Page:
Environmental Health - Toxic Substances
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Biomagnification - "Biomagnification is the sequence of processes in an ecosystem by which higher concentrations of a particular chemical, such as the pesticide DDT, are reached in organisms higher up the food chain, generally through a series of prey-predator relationships." - Oxford University, 2008
Biomagnification – “Result of the process of bioaccumulation and biotransfer by which tissue concentrations of chemicals in organisms at one trophic level exceed tissue concentrations in organisms at the next lower trophic level in a food chain.” - Environmental Protection Agency, 2010
Biomagnification – “Biomagnification is the process whereby the tissue concentrations of a contaminant increase as it passes up the food chain through two or more trophic levels.” - Nowell and others, 1999
Biomagnification – “Biomagnification begins with ingestion by a predator of a lower trophic level organism whose tissues contain contaminant residues….The available evidence suggests that biomagnification may occur under conditions of low water concentration for compounds of high lipophilicity, high persistence, and low water solubility (Biddinger and Gloss, 1984).” - Nowell and others, 1999
Biomagnification – “Bioaccumulation of a pesticide through an ecological food chain by transfer of residues from the diet into body tissues. The tissue concentration increases at each trophic level in the food web when there is efficient uptake and slow elimination (Rand and Petrocelli, 1983).” - International Union of Pure and Applied Chemistry (IUPAC), 1996
Biomagnification Factor (BMF) - "The term biomagnification factor (BMF) is used...to refer to the ratio of contaminant concentration in biota to that in the surrounding water when the biota was exposed via contaminated food." - Nowell and others, 1999
Trophic Level - "Group of organisms united by obtaining their energy from the same part of the food web of a biological community." - Orlans, 1995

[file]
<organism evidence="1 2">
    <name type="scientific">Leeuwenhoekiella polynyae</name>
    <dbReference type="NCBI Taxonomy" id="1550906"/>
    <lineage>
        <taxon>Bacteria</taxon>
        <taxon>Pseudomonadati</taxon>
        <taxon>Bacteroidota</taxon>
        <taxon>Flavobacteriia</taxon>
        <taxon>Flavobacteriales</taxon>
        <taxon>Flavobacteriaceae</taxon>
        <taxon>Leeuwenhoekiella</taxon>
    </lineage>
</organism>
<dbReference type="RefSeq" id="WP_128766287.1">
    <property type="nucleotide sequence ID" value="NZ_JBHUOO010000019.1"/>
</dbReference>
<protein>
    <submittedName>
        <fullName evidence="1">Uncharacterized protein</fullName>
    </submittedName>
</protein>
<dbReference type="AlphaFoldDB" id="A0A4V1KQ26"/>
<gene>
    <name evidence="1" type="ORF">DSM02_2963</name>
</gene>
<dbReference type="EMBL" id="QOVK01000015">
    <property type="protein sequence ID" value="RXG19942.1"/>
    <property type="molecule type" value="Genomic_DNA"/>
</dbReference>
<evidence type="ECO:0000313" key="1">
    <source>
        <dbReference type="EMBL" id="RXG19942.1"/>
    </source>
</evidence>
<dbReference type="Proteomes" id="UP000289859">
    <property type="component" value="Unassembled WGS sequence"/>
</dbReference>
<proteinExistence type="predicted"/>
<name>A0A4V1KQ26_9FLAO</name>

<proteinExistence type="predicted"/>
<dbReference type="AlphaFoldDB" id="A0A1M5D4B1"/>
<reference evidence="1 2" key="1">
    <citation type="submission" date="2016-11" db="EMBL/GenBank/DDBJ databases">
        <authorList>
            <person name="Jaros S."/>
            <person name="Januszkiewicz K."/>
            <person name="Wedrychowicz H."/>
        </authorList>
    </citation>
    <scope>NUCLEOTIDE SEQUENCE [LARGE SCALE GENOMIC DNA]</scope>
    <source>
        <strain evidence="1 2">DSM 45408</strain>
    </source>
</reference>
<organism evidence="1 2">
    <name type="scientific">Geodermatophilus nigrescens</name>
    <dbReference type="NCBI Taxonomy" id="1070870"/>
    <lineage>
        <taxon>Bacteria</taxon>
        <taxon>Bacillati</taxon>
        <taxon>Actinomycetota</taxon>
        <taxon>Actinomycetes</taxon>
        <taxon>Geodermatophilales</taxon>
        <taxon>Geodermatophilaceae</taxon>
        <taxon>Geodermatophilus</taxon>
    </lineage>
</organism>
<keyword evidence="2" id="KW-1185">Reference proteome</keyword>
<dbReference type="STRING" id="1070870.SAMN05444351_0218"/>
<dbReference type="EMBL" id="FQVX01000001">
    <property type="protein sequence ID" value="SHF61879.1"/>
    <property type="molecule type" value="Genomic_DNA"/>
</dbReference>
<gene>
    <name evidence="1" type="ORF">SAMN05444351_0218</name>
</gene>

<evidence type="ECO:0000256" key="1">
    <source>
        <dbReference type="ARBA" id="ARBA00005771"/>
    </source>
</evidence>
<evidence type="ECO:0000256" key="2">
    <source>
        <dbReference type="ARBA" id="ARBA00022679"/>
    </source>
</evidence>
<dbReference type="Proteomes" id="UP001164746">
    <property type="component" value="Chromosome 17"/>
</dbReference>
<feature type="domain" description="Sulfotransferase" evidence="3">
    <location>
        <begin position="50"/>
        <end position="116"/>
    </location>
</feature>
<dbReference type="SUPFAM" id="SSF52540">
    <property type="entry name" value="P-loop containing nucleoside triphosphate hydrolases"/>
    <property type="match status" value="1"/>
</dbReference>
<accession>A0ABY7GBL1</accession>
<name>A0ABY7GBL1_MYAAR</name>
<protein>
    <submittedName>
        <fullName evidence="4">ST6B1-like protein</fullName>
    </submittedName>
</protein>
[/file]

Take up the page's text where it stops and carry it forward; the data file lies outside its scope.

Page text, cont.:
USGS Information on Biomagnification
Related Science Feature Articles
Other Information on Biomagnification
Biddinger, G.R., and Gloss, S.P., 1984, The importance of trophic transfer in the bioaccumulation of chemical contaminants in aquatic ecosystems: Residue Rev., v. 91, p. 103-145.
International Union of Pure and Applied Chemistry, 1996, Glossary of terms relating to pesticides: Pure and Applied Chemistry, v. 68, no. 5, p. 1167-1193.
Nowell, L.H., Capel, P.D., and Dileanis, P.D., 1999, Pesticides in stream sediment and aquatic biota--Distribution, trends, and governing factors: Boca Raton, Fla., Lewis Publishers, 1001 p.
Orians, G.H., 1995, Ecology, aggregate variables, in Neiremberg, W.A., ed., Encyclopedia of Environmental Biology: San Diego Calif., Academic Press, v. 1, p. 581-588.
Oxford University, 2008, The physical and theorhetical chemistry laboratory: Oxford University, access date June 2, 2010.
Rand, G.M., and Petrocelli, S.R., 1985, Fundamentals of aquatic toxicology: Washington, D.C., Hemisphere.
U.S. Environmental Protection Agency, 2010, Solid waste and emergency response glossary--Biomagnification: U.S. Environmental Protection Agency, access date June 2, 2010.
Disclaimer: The definitions on this page are provided for information purposes only, and do not indicate endorment by the U.S. Geological Survey.